Panama City, FL – Deputies in Bay County have been arresting about 10 looters a night, and police said they’re usually armed.
Bay County Sheriff’s Major Jimmy Stanford said deputies have arrested about 10 suspected looters every night since Hurricane Michael made landfall in the Florida panhandle on Oct. 10.
Maj. Stanford said looters have been targeting homes and businesses, the Panama City News Herald reported. He said the people looting are almost always armed.
“Most our officers lost their homes, have been working 16- to 18-hour shifts with no sleep, no shower; and now they’re encountering armed individuals,” the major said. “It’s a stressful time for everyone in Bay County.”
Victoria Smith said she left the door of her home in Callaway open on Sunday night to get a breeze as she slept with her four children in their storm ravaged home.
Smith woke up as looters snatched her purse right out of her arms.
“I must’ve been so exhausted from everything in the past days I didn’t hear them come in,” she told the Panama City News Herald on Monday. “They just snatched my purse out of my hands and ran… It was all we had.”
Authorities said calls to 911 for welfare checks and people trapped on their properties have become calls about violent crimes being committed in the literally powerless community.
“This hit so hard and so fast that a different aspect of human nature is going to come out and people are going to do anything to survive,” Christopher Donahue told WEAR.
Residents and business owners have placed a variety of signs around the communities most affected by Hurricane Michael that read “U Loot, We Shoot” and “Looters Will Be Shot.”
One looter was fatally shot during an incident with Florida state fire marshals that occurred when the man tried to steal a police vehicle.
A witness told WEAR that he saw the whole thing happen from across the street.
“He yelled at me a little bit, he said oh, I’m looting, and he opened the door, to the police officer’s SUV with the lights going got in it and shut the door,” Landon Swett told WEAR.
Swett said that’s when he took his family inside their house.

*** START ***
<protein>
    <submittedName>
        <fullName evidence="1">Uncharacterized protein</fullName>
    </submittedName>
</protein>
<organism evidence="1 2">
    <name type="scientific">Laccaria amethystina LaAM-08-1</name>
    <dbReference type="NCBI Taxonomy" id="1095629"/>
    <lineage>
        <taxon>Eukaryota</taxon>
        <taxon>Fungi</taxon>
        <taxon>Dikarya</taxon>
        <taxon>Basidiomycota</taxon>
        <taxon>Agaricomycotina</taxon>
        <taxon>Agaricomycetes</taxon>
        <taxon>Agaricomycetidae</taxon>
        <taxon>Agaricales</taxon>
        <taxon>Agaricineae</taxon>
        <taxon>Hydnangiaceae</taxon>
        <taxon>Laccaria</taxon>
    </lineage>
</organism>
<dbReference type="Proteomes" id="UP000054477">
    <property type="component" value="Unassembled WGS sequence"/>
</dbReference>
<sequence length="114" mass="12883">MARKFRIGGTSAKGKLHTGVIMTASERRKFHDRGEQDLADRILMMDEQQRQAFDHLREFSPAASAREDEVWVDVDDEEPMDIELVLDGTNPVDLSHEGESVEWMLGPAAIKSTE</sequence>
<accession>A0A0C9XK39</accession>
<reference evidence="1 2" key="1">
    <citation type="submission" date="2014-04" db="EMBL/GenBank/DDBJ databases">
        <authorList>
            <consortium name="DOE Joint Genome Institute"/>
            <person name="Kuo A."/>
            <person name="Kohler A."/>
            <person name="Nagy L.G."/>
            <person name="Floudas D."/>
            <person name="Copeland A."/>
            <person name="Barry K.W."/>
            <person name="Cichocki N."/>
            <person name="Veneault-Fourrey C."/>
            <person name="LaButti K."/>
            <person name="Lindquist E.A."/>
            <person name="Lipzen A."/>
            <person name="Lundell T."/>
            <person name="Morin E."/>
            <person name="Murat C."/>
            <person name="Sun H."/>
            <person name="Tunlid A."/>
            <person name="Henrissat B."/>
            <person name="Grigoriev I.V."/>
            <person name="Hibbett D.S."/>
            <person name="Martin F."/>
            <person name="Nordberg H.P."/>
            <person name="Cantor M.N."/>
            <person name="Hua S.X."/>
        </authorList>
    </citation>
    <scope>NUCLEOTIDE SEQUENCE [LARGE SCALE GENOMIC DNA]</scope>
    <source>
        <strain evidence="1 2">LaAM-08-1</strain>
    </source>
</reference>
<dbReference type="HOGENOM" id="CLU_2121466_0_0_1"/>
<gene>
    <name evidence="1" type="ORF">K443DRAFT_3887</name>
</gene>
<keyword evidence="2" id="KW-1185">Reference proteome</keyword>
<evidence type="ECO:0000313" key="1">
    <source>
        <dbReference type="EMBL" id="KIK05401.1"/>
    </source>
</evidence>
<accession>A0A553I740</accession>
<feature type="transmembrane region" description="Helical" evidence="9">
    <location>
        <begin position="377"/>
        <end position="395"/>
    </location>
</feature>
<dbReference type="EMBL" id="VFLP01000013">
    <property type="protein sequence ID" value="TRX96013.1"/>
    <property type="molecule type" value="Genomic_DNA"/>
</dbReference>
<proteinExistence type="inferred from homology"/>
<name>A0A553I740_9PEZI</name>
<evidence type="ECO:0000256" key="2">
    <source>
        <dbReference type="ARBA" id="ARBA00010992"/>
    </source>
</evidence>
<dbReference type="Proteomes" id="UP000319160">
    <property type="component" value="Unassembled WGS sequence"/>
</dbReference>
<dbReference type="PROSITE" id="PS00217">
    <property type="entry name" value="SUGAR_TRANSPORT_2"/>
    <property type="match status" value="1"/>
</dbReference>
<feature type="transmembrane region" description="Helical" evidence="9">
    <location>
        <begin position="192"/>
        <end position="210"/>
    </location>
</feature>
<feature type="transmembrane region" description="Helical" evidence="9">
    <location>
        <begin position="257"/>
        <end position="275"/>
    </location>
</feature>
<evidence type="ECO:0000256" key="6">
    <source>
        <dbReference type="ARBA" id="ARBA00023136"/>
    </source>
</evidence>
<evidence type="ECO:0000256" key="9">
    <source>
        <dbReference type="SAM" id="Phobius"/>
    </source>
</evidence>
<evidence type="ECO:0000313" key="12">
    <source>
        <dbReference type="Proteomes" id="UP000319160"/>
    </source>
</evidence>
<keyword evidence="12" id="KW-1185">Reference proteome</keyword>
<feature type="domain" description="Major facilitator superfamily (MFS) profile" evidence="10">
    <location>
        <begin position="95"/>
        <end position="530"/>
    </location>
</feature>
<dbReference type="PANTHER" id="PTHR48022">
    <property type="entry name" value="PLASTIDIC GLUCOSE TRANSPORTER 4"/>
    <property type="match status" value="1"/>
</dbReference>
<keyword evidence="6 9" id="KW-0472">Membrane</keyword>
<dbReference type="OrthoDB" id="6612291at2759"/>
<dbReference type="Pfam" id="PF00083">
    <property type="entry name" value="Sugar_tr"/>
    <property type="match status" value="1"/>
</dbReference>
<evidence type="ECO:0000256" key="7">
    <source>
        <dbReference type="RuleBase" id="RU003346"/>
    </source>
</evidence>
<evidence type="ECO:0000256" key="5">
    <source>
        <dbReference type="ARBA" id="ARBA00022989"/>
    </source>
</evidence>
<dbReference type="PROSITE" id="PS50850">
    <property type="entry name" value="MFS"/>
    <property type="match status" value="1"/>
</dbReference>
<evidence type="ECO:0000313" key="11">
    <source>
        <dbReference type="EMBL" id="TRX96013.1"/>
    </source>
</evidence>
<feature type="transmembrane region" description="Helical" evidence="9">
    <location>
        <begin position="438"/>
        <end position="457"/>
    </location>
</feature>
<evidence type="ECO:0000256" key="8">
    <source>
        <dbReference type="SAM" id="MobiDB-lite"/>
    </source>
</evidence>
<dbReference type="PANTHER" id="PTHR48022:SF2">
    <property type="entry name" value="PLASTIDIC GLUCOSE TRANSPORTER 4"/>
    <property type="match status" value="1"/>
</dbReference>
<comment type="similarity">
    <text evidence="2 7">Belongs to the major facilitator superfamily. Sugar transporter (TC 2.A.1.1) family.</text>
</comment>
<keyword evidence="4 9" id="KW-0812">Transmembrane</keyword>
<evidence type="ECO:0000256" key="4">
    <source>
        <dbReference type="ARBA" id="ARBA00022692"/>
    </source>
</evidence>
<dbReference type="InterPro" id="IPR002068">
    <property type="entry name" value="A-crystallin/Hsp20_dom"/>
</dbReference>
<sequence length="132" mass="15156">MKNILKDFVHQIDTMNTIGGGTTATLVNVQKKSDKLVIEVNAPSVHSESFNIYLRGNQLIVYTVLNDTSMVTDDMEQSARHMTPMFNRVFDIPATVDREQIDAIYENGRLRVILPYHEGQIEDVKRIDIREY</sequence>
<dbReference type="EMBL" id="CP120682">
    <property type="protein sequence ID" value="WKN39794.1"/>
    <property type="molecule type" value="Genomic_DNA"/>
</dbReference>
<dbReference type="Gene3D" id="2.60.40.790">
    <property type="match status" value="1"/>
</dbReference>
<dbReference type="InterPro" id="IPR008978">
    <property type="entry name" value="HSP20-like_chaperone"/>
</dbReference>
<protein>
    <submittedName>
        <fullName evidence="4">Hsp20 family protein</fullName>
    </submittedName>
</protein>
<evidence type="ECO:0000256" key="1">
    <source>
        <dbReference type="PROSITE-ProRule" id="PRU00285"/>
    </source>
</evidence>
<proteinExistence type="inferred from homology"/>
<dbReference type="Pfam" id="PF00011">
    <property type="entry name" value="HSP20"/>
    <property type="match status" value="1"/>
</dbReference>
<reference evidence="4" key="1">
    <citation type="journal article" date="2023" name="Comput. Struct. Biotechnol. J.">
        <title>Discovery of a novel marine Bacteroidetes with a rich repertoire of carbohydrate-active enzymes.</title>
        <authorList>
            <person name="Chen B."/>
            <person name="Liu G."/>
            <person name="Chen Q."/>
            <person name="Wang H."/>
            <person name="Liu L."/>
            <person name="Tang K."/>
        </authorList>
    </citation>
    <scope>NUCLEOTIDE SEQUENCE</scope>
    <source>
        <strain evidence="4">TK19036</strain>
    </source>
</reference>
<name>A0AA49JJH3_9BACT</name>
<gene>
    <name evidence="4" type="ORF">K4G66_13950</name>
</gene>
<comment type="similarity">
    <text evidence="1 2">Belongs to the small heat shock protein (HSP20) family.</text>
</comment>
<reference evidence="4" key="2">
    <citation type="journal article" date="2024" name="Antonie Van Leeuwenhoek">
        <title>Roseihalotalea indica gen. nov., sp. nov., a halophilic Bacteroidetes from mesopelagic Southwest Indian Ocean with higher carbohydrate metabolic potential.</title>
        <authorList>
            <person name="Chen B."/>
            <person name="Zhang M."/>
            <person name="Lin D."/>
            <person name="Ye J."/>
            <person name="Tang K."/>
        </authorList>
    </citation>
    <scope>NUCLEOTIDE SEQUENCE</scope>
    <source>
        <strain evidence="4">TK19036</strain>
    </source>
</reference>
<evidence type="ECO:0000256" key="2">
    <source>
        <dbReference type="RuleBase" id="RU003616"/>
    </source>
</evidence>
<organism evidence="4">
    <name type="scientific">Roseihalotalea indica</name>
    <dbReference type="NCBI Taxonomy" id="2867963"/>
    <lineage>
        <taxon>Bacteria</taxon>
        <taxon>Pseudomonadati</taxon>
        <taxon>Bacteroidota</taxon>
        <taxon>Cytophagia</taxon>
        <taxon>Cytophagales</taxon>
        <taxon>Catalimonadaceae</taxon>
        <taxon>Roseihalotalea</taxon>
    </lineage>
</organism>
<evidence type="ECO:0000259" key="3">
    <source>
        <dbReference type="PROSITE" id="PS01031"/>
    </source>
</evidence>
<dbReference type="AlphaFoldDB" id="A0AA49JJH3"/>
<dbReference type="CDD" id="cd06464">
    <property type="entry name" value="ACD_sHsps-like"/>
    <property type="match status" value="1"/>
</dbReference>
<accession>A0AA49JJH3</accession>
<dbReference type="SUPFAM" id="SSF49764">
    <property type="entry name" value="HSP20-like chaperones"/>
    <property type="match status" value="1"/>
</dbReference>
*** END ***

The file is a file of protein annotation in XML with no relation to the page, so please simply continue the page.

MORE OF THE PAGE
“As I’m crossing the doorway, I look back, I saw the officer at the passenger side, I don’t believe the door was open yet, I believe had both hands like this. Then I got about three more feet inside, and I heard the shot,” he said, demonstrating how the officer pointed his weapon at the looter.
The Florida Department of Law Enforcement was investigating that shooting.
Maj. Stanford said authorities hoped the influx of additional officers from other areas, and much-needed other resources, would help to quell the rising violent crime.
Cooper’s Drugs near Bay Medical Sacred Heart was one of the first businesses to get hit, the Panama City News Herald reported.
Owner Danny Cottrell said the pharmacist caught looters mid-theft on the first night after the storm.
He was able to intervene and stop them, but it caused the store’s owners to move even more quickly to secure the medication that was left.
“We don’t want those drugs on the street,” Cottrell said.
Maj. Stanford said the looting had shifted toward areas near the beach as of Sunday night, and the stepped-up law enforcement presence would continue for the foreseeable future.
He said the generosity of neighbors was keeping morale up despite the horrible circumstances.
“All of our neighbors are helping each other and that’s great,” Maj. Stanford said. “Sometimes you just have to realize we’re all in a bad situation.”
The storm, which is being called the most powerful hurricane to hit the continental United States in almost 50 years, has so far earned a bodycount of at least 16 people in Bay County, plus another 10 deaths in other areas of the South, WJLA reported.
Florida emergency officials have not yet said how those people died.
Video of a Family Dollar store being looted right after the storm went viral.
The New York Times reported that military vehicles were guarding that store on Friday.